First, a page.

The Gender Agenda at the Annual APHA 2019 Conference on "Creating the Healthiest Nation: For sc

Here is the summary of takeaways from the four sessions WGH hosted and participated in at APHA 2019 on women's leadership, women in politics, gender transformative leadership and an intervention on UHC and gender equality.

1. Mentorship:

Many early-career women still find navigating global public health challenging. Therefore, we need to ensure that we continue to uplift each other especially young women. In addition, when we are the mentee we also need to be explicit to what we need from those mentors- be specific and unapologetic! We also heard that mentorship also needs to address some of the underpinning issues that at times are not so overt, like imposter syndrome. Let’s ensure when we are mentoring that we are also creating spaces that are supportive because “you are supposed to be there”! One of the greatest parts of mentoring is that mentoring gives confidence, no one is born with confidence, and it is built over time and experience. Lastly, we also heard from many of our panelists, men have been great mentors, and not enter male-bashing. This is a great aspect of women leaders, we tend to be more inclusive and bring balance.

2. Networking:

We heard from our panelists that building relationships are extremely important to foster and nurture and build on the power of networking. Even though many engage in networking, many also do not follow-up or respond- ghosting your contacts. It is critical to your career to construct a network to support your career.

For employers, when recruiting seek out young women and give the opportunity, this talent pool is not tapped into enough. Make recruitment everybody’s business.

3. Movement building:

To continue building on the movement, we must not forget to address the layers of intersectionality, privilege, and power. Gender-based norms and responsibilities, discrimination, harassment, especially sexual harassment are all prevalent and largely contribute to barriers women face every day. Some women were strong enough to stand up against discrimination and harassment, but many also do feel they are supported.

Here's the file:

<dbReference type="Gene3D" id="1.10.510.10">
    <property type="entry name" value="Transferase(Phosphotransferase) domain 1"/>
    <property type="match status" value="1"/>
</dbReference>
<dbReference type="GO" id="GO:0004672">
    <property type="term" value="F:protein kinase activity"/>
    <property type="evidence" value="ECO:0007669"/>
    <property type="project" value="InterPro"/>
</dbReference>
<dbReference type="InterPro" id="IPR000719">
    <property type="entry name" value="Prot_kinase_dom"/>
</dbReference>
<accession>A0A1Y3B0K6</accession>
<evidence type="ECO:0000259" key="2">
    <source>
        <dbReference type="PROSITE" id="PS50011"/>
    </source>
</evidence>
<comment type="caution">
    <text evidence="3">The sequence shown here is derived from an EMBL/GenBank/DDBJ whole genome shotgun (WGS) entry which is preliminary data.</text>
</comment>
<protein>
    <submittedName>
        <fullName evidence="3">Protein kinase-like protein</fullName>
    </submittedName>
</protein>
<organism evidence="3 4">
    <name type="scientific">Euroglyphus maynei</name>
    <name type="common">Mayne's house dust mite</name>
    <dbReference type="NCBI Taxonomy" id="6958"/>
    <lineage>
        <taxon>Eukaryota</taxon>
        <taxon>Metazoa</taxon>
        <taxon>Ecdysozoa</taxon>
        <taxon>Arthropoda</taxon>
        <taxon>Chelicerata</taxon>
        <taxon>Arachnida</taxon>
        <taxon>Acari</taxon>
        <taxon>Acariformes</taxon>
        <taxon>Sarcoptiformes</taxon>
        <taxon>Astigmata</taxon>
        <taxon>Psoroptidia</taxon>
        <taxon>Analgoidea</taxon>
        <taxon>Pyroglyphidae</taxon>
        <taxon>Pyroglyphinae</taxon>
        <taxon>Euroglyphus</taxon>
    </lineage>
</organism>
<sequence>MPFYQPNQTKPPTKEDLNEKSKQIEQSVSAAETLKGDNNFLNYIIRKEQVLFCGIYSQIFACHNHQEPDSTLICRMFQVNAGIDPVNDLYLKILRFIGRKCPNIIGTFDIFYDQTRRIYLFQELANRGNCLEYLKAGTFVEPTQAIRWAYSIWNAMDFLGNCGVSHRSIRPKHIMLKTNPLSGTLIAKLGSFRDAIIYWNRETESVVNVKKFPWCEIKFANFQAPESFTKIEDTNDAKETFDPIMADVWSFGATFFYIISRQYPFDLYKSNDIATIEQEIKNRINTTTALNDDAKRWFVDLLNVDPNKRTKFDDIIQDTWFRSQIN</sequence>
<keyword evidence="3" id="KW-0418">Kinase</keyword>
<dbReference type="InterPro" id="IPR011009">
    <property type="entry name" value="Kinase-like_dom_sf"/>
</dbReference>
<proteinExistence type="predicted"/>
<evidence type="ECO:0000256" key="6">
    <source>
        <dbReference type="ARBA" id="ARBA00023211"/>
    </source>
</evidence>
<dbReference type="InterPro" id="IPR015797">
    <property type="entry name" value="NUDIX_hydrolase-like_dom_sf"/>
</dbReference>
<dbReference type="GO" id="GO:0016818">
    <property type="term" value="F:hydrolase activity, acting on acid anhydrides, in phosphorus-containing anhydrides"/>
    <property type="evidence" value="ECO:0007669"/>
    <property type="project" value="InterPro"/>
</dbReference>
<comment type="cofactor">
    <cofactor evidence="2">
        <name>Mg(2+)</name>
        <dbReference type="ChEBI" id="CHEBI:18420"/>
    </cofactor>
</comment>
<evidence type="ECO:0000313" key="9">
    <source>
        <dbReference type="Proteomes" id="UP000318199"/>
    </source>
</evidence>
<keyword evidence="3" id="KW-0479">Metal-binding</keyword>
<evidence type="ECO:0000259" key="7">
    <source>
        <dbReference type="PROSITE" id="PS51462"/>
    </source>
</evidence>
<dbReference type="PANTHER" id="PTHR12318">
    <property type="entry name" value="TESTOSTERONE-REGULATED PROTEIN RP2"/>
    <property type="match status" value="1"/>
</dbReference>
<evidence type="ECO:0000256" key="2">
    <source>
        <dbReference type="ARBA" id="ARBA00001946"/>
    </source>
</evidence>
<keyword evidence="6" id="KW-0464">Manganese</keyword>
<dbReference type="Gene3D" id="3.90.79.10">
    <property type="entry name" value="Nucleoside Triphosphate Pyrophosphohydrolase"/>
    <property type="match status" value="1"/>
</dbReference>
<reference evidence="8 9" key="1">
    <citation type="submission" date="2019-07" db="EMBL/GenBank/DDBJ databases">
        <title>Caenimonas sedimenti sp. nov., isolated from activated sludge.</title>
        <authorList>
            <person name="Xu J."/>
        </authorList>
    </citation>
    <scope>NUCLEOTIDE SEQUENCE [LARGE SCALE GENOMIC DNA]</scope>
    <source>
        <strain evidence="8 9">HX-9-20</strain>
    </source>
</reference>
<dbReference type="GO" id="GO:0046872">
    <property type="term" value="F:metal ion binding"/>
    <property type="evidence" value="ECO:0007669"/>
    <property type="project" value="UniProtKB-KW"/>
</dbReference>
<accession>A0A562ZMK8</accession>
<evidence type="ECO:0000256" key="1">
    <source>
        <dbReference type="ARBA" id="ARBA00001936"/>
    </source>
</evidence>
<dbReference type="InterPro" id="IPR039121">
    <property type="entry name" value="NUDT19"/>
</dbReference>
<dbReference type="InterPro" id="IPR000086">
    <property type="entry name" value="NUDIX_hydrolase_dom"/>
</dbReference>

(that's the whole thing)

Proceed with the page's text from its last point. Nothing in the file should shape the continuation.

The conversations on Universal Health Coverage (UHC), may still need some friendly nudging to keep gender as cross-cutting and not as an afterthought.

Social movements must go beyond social media, movements need to be catalyzed and supported through funding to counter the growing push back.

Most importantly, we must change the narrative about women leaders:

  • Women are leaders

  • Women support women’s leadership and each other

  • More men and other genders need to also support women’s leadership & vice a versa.

Did you know?

  • ONLY 33% of UN agencies are led by women? Yet, women make up 70% of the global health workforce…

  • There are only 3 countries that 50/50 gender parity in Parliament? Rwanda, Bolivia, Cuba

A special thanks to our inspiring speakers: H.E. Edna Adan Ismael, Rebecca Martin, Shabnum Sarfraz, Kate Midden, Jane Armas, Kealoha Fox, Francoise Girard, Tiaji Salaam-Blyther, Gwen Camp, Leith Greenslade (moderator).

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